- 20 percent of UT Austin faculty are teaching 57 percent of student credit hours. They also generate 18 percent of the campus’s research funding. This suggests that these faculty are not jeopardizing their status as researchers by assuming such a high level of teaching responsibility.
- Conversely, the least productive 20 percent of faculty teach only 2 percent of all student credit hours and generate a disproportionately smaller percentage of external research funding than do other faculty segments.
- Research grant funds go almost entirely (99.8 percent) to a small minority (20 percent) of the faculty; only 2 percent of the faculty conduct 57 percent of funded research.
So what does all of this mean?
When we look at UT it shows that ”if the 80 percent of the faculty with the lowest teaching loads were to teach just half as much as the 20 percent with the highest loads, and if the savings were dedicated to tuition reduction, tuition could be cut by more than half.” I see this as a no brainer to ask university professors to work just a little bit more in order to lower tuition cost, especially when the savings are so significant. Research funding will also be largely protected which has been a whole debate within itself.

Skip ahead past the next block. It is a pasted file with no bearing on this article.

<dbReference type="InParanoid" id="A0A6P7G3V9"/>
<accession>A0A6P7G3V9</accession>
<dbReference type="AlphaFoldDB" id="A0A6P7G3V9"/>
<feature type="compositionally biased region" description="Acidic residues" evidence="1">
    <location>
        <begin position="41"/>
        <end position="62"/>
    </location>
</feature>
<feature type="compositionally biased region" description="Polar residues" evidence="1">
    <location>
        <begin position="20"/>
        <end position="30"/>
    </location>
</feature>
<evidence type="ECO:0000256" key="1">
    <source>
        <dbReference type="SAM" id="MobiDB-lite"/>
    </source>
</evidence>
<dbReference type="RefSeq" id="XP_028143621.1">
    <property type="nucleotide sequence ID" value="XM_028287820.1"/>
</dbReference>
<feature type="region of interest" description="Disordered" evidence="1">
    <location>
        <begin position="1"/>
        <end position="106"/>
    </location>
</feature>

I hope this will reinforce the argument that our current funding structure and how universities operate needs to be revamped. I hope this study will be used as a road map in future university funding. I hope new reforms are enacted so I don’t have to pay the estimated $400,000 to send one of my kids to college. However, I still feel that professors as a whole will reject this study and even the possibility of working more hours.
A tip to the hat to Bryan Preston for catching this comment and also to Will Franklin for bringing it to my attention. In case you didn’t hear Texas’ very own Democrat State Senator Judith Zaffirini recently made the most elitist comment of the year. I personally don’t think this comment can be beat. In fact, I believe we should go ahead and shut down voting and give her the coveted Texas Ivory Tower Award. She really deserves it and I bet she would like to thank her PhD in Communications for helping her earn this prestigious award. You can view her comments below: